My Family for the War

My Family for the War

5.0 2
by Anne C. Voorhoeve
     
 

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Winner of the Mildred L. Batchelder medal for most oustanding children's book in translation.

Escaping Nazi Germany on the kindertransport changes one girl's life forever

At the start of World War II, ten-year-old Franziska Mangold is torn from her family when she boards the kindertransport in Berlin, the train that secretly took nearly 10,000 children

Overview

Winner of the Mildred L. Batchelder medal for most oustanding children's book in translation.

Escaping Nazi Germany on the kindertransport changes one girl's life forever

At the start of World War II, ten-year-old Franziska Mangold is torn from her family when she boards the kindertransport in Berlin, the train that secretly took nearly 10,000 children out of Nazi territory to safety in England. Taken in by strangers who soon become more like family than her real parents, Frances (as she is now known) courageously pieces together a new life for herself because she doesn't know when or if she'll see her true family again. Against the backdrop of war-torn London, Frances struggles with questions of identity, family, and love, and these experiences shape her into a dauntless, charming young woman.

Originally published in Germany, Anne Voorhoeve's award-winning novel is filled with humor, danger, and romance.

Editorial Reviews

Publishers Weekly
This multilayered story, first published in Germany, spotlights the "Kindertransport" of Jewish children to London during WWII. Narrated in memoir style by a charming heroine, Ziska, the novel spans from her 11th birthday to her 19th. The narrative also serves as a thorough introduction to Judaism, as the protagonist—who is not actually Jewish but labeled as such in Berlin because of her Jewish ancestors—joins an Orthodox family in London. Given a new name upon her adoption, she recalls, "I had arrived. I was no longer Ziska. From now on I was Frances, and would never want to be anyone else again." Voorhoeve cogently explores themes of motherhood and adoptive families, conveying the girl's complicated relationship with her narcissistic, unstable birth mother and her growing closeness to her loving adoptive one. Frances's friendship and attraction to her adoptive brother Gary is gracefully portrayed, while the devastating cost of the war is tempered by the words of Ziska's professor friend who tells her, "Live!... And live well! That is the only thing you can do for them." Ages 12–up. (Mar.)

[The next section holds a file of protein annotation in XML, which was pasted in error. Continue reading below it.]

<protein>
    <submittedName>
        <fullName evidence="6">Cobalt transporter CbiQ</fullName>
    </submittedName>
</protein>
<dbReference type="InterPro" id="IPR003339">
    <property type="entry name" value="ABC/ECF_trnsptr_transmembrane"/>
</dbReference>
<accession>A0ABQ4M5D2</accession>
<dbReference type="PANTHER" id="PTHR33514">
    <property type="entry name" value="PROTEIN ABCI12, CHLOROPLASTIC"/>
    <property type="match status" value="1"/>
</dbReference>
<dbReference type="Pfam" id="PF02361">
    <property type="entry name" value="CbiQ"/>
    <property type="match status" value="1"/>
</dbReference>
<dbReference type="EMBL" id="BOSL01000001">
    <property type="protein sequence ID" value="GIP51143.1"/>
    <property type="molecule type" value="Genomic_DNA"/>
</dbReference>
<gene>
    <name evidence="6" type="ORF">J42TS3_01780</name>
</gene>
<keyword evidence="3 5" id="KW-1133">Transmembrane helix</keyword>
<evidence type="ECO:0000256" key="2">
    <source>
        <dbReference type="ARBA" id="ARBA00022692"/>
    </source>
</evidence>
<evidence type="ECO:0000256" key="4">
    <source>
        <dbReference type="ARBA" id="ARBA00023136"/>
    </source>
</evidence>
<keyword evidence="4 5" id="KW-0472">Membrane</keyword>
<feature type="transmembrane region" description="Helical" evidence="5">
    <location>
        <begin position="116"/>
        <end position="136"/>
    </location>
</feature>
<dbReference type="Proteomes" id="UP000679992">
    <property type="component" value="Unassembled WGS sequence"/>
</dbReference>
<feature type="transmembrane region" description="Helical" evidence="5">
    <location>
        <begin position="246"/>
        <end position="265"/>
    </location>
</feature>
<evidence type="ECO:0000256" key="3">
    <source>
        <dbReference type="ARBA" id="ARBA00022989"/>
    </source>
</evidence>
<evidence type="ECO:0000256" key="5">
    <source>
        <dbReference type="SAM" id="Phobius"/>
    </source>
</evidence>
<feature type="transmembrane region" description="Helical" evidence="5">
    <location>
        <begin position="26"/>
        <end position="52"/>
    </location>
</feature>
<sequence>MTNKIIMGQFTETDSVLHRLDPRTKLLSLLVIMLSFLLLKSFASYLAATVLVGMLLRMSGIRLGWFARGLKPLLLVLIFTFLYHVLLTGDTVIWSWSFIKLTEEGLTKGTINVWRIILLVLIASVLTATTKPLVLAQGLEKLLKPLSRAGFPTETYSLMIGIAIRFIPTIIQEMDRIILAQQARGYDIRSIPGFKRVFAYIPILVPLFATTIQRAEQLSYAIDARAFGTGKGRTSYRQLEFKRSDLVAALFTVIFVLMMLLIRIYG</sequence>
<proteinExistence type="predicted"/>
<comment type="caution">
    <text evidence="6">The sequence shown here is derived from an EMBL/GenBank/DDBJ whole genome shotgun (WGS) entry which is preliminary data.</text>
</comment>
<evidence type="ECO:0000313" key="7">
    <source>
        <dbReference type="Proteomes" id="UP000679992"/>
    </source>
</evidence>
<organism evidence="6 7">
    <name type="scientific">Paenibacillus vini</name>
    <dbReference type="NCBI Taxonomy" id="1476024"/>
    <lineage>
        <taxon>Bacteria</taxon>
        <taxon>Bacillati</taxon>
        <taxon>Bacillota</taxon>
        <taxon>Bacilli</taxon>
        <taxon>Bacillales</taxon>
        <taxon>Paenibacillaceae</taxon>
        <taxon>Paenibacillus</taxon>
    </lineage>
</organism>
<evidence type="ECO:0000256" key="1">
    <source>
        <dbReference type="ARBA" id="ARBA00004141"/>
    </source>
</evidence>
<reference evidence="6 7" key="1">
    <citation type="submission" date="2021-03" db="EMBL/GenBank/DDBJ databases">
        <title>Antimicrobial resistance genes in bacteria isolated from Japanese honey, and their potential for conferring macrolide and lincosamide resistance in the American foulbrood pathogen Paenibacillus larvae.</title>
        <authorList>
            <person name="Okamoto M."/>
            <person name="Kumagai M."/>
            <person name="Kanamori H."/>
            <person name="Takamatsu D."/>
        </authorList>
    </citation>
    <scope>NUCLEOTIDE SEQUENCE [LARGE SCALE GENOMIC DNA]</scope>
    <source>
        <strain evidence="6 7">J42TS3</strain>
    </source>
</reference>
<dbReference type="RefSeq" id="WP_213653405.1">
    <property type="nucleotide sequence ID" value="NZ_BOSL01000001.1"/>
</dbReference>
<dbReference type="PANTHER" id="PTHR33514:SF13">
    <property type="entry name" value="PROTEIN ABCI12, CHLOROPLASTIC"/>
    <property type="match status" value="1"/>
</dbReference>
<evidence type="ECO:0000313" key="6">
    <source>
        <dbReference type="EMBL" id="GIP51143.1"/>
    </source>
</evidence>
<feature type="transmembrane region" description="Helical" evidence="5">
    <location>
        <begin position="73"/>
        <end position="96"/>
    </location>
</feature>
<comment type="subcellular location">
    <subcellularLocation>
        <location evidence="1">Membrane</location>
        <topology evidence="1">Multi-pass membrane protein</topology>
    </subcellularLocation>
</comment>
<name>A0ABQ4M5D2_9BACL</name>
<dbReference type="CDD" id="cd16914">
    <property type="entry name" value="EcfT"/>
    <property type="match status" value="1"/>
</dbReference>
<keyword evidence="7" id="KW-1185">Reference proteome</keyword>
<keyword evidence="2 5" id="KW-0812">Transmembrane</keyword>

Recommendations for Kids from Indie Booksellers

Kids' Indie Next List, Spring 2012
starred review Booklist

* "With the personal Kindertransport history, the intense drama about family, faith, guilt, love, and loyalty in wartime makes this an important addition to the Holocaust curriculum."
ALSC

A 2013 ALSC Notable Children's Book
Booklist
* "With the personal Kindertransport history, the intense drama about family, faith, guilt, love, and loyalty in wartime makes this an important addition to the Holocaust curriculum."
Library Media Connection review

"This is a solid addition to Holocaust collections, life on the home front during the war, and for discussions of what is a family."
From the Publisher
A 2013 ALSC Notable Children's Book — ALSC

Kids' Indie Next List, Spring 2012 — Recommendations for Kids from Indie Booksellers

* "With the personal Kindertransport history, the intense drama about family, faith, guilt, love, and loyalty in wartime makes this an important addition to the Holocaust curriculum."  — Booklist, starred review

* "Events and facts are expertly woven into the girl's emotional growth, and changing relationships . . . provide a rich exploration of identity and self. With a compelling main character and taut and insightful story line, this novel is sure to find no shortage of readers, and it adds a valuable perspective to collections of World War II fiction." — School Library Journal, starred review

"[An] engaging and often moving coming-of-age story. A poignant, thoughtful work." — Kirkus

"This multilayered story [which] cogently explores themes of motherhood and adoptive families is gracefully portrayed." — Publishers Weekly

"My Family for the War is a must-have for young adults. The novel is simultaneously beautiful, touching, and heart wrenching." — VOYA

"This is a solid addition to Holocaust collections, life on the home front during the war, and for discussions of what is a family." — Library Media Connection review

Children's Literature - Kris Sauer